And turn'd it to Exile; there art thou happy.
A pack of Blessings light upon thy Back,
Happiness courts thee in her best Array,
But like a mis-hav'd and a fullen Wench,
Thou puttest up thy Fortune and thy Love:
Take heed, take heed, for such die miserable.
Go get thee to thy Love, as was decreed,
Ascend her Chamber, hence and comfort her:
But look thou stay not 'till the Watch be fet,
For then thou canst not pass to Mantua,
Where thou shalt live, 'till we can find a time
To blaze your Marriage, reconcile your Friends,
Beg pardon of thy Prince, and call thee back,
With twenty hundred thousand times more Joy,
Than thou went'ft forth in Lamentation.
Go before, Nurse, commend me to thy Lady,
And bid her hafter all the House to Bed,
Which heavy Sorrow makes them ape unto.
Romce is coming
Nur. O Lord, I could have staid here all Night,
To hear good Counsel: Oh, what Learning is !
My Lord, I'll tell my Lady you will come,
Rom. Do so, and bid my Sweet prepare to chide,
Nur. Here, Sir, a Ring The bid me give you, Sir:
Hie you, make haste, for it grows very late.
Rom. How well my Comfort is reviv'd by this.
Fri. Go hence.
Good Night, and here stands all your State:
Either be gone before the Watch be fet,
Or by the break of Day disguis’d, from hence,
Sojourn in Mantua; I'll find out your Man,
And he shall fignifie from time to time,
Every good hap to you that chances here:
Give me thy Hand, 'tis late, farewel, Good Night.
Rom. But that a Joy, past Joy, calls out on me,
It were a Grief, so brief to part with thee:
[Exeunt. SCENE IV. Capulet's House.
Enter Capulet, Lady Capulet, and Paris.
Cap. Things have faln out, Sir, so unluckily,
That we have had no time to move our Daughter :
she lov'd her Kinsman Tybalt dearly,
And so did I Well, we were born to die.
'Tis very late, she'll not come down to Night:
I promise you, but for your Company,
I would have been a bed an hour ago.
Par. These times of Woe afford no time to Woo: Madam, good Night, commend me to your Daughter.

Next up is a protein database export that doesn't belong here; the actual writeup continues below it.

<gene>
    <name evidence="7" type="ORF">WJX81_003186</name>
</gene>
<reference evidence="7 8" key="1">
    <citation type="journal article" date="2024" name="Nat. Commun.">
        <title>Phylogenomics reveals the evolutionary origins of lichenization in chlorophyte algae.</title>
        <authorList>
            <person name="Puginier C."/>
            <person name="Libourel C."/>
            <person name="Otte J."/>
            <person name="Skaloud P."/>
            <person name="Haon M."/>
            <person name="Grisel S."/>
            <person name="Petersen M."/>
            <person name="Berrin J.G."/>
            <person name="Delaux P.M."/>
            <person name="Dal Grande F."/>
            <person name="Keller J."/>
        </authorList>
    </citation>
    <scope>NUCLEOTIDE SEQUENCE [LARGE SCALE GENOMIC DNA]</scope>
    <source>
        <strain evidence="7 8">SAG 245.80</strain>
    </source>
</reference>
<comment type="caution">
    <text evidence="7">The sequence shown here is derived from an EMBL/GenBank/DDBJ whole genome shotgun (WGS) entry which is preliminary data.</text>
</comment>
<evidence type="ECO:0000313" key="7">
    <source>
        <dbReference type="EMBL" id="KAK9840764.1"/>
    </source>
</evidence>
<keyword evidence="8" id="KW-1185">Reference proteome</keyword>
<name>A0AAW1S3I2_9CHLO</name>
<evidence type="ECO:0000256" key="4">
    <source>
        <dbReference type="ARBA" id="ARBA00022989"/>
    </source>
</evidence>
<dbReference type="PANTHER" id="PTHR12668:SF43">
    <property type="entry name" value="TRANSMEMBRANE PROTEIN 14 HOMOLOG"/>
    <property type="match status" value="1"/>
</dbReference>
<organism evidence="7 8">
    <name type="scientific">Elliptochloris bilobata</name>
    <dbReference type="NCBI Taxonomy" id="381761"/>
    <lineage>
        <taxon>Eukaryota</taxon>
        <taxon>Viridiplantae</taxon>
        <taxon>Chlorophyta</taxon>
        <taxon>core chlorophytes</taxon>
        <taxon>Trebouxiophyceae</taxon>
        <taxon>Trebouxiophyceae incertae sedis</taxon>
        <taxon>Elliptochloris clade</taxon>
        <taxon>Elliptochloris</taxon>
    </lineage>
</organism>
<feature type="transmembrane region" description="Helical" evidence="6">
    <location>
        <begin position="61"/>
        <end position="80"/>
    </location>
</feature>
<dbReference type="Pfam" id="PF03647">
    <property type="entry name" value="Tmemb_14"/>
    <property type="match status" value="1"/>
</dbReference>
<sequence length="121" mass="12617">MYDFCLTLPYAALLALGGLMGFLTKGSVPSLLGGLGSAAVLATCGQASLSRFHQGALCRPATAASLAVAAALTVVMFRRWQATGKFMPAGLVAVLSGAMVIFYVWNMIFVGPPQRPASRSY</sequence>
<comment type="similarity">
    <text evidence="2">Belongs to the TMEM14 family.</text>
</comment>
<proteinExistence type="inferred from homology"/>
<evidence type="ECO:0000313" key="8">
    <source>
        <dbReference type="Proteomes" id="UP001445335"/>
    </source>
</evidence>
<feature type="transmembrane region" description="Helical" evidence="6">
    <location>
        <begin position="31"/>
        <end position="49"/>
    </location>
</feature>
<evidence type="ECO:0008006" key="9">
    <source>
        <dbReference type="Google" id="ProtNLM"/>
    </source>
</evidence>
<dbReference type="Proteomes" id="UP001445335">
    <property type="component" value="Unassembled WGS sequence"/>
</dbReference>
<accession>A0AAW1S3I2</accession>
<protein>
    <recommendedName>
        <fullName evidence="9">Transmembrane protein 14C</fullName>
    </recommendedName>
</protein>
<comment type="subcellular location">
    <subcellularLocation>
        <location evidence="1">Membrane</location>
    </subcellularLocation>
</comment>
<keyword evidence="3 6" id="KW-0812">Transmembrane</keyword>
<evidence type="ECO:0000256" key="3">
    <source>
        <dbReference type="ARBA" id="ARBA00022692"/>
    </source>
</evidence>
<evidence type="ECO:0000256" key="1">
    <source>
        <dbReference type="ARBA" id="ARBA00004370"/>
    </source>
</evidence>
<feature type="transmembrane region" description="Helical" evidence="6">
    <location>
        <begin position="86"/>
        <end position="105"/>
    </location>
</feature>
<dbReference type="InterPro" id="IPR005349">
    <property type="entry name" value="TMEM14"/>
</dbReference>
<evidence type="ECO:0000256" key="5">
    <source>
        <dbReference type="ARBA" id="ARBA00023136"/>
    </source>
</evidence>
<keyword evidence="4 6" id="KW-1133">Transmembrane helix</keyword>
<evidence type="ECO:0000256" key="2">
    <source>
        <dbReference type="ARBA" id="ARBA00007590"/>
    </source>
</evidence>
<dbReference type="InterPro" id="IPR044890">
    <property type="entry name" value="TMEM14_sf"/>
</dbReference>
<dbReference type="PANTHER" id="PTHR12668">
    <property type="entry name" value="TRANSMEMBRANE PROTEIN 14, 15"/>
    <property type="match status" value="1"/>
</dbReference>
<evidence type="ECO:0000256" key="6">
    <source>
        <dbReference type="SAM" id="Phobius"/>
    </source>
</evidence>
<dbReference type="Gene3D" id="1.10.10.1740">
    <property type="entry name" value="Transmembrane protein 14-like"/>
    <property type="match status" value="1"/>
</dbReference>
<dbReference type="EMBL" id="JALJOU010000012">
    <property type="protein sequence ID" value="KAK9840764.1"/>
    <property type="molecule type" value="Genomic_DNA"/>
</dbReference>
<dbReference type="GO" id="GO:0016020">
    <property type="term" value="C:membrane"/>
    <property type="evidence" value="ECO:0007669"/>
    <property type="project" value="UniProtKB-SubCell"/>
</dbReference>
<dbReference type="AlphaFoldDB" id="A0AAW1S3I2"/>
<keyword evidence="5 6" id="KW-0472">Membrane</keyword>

La. Cap. I will, and know her Mind early to Morrow;
To Night she is mew'd up to her heaviness.
Cap. Sir Paris, I will make a desperate tender
Of my Child's Love: I think she will be ruld
In all respects by me, nay more, I doubt it not.
Wife, go you to her e'er you go to Bed,
Acquaint her here of my Son Paris Love,
And bid her, mark you me, on Wednesday next
But soft; what day is this?
Par. Monday, my Lord,
Cap. Monday? ha! ha! well, Wednesday is too soon,
A Thursday let it be: A Thursday tell her
She shall be married to this Noble Earl:
Will you be ready? Do you like this hafte?
We'll keep no great a-do- a Friend or two-
For, hark you, Tybalt being slain so late,
It may be thought we held him carelesly,
Being our Kinsman, if we revel much :
Therefore we'll have some half a dozen Friends,
And there's an end. But what say you to Thursday?
Par. My Lord,
that Thursday were to Morrow. Cap. Well, get you gone.--.a Thursday be it then : Go you to Juliet e'er you go to Bed, [To Lady Capulet. Prepare her, Wife, against this Wedding-day. Farewel, my Lord light to my Chamber, hca! 'Afore me, it is fo late, that we may call it early by andlby. Good Night.
[Exeunt SCENE V. The Garden Enter Romeo and Juliet above at a Window; a Ladder of
Jul. Wilt thou be gone?
It was the Nightingale, and not the Lark,
That pierc'd the fearful hollow of thine Ear,
sings on yond Pomgranate Tree, Believe me Love, it was the Nightingale.
Rom. It was the Lark, the Herald of the Morn,
No Nightingale. Look, Love, what envious Streaks
Do lace the severing Clouds in yonder East:
Night's Candles are burnt out, and jocund Day
Stands tiptoe on the misty Mountain tops,
I must be gone and live, or stay and dye.
Jul. Yon Light is not Day-light, i know it, I:
It is some Meteor that the Sun exhales,
To be to thee this Night a Torch-bearer,
And light thee on thy way to Mantua.
Therefore stay, yet thou need'st not to be gone.
Rom. Let me be ta'en, let me be put to Death,
I am content, so thou wilt have it fo.
I'll say yon gray is not the Morning's Eye,